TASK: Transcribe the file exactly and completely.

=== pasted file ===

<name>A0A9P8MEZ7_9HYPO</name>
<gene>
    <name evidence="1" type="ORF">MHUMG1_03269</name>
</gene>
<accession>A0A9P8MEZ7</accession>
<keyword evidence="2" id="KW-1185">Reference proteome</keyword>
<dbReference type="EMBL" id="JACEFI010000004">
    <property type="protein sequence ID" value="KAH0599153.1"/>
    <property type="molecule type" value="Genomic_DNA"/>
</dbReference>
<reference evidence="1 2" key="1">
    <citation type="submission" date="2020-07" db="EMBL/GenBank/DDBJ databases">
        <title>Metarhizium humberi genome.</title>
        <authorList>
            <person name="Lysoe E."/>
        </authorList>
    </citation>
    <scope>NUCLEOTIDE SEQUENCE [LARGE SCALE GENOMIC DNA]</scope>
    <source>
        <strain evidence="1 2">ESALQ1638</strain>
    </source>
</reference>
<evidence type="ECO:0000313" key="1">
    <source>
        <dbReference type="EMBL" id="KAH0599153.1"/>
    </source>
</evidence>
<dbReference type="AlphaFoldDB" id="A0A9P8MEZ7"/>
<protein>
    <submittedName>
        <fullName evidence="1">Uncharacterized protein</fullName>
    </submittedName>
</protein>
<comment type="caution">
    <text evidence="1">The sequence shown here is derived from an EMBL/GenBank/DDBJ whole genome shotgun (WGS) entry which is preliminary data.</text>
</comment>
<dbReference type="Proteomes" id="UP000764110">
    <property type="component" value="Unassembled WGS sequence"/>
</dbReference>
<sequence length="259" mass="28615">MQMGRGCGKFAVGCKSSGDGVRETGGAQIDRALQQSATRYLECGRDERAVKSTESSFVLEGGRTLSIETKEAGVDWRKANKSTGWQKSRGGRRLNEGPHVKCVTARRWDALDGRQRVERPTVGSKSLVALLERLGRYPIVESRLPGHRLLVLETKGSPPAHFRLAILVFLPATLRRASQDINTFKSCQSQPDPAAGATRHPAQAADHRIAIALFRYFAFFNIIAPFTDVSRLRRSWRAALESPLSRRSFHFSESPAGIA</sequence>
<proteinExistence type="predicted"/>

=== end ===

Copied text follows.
<name>A0A9P8MEZ7_9HYPO</name>
<gene>
    <name evidence="1" type="ORF">MHUMG1_03269</name>
</gene>
<accession>A0A9P8MEZ7</accession>
<keyword evidence="2" id="KW-1185">Reference proteome</keyword>
<dbReference type="EMBL" id="JACEFI010000004">
    <property type="protein sequence ID" value="KAH0599153.1"/>
    <property type="molecule type" value="Genomic_DNA"/>
</dbReference>
<reference evidence="1 2" key="1">
    <citation type="submission" date="2020-07" db="EMBL/GenBank/DDBJ databases">
        <title>Metarhizium humberi genome.</title>
        <authorList>
            <person name="Lysoe E."/>
        </authorList>
    </citation>
    <scope>NUCLEOTIDE SEQUENCE [LARGE SCALE GENOMIC DNA]</scope>
    <source>
        <strain evidence="1 2">ESALQ1638</strain>
    </source>
</reference>
<evidence type="ECO:0000313" key="1">
    <source>
        <dbReference type="EMBL" id="KAH0599153.1"/>
    </source>
</evidence>
<dbReference type="AlphaFoldDB" id="A0A9P8MEZ7"/>
<protein>
    <submittedName>
        <fullName evidence="1">Uncharacterized protein</fullName>
    </submittedName>
</protein>
<comment type="caution">
    <text evidence="1">The sequence shown here is derived from an EMBL/GenBank/DDBJ whole genome shotgun (WGS) entry which is preliminary data.</text>
</comment>
<dbReference type="Proteomes" id="UP000764110">
    <property type="component" value="Unassembled WGS sequence"/>
</dbReference>
<sequence length="259" mass="28615">MQMGRGCGKFAVGCKSSGDGVRETGGAQIDRALQQSATRYLECGRDERAVKSTESSFVLEGGRTLSIETKEAGVDWRKANKSTGWQKSRGGRRLNEGPHVKCVTARRWDALDGRQRVERPTVGSKSLVALLERLGRYPIVESRLPGHRLLVLETKGSPPAHFRLAILVFLPATLRRASQDINTFKSCQSQPDPAAGATRHPAQAADHRIAIALFRYFAFFNIIAPFTDVSRLRRSWRAALESPLSRRSFHFSESPAGIA</sequence>
<proteinExistence type="predicted"/>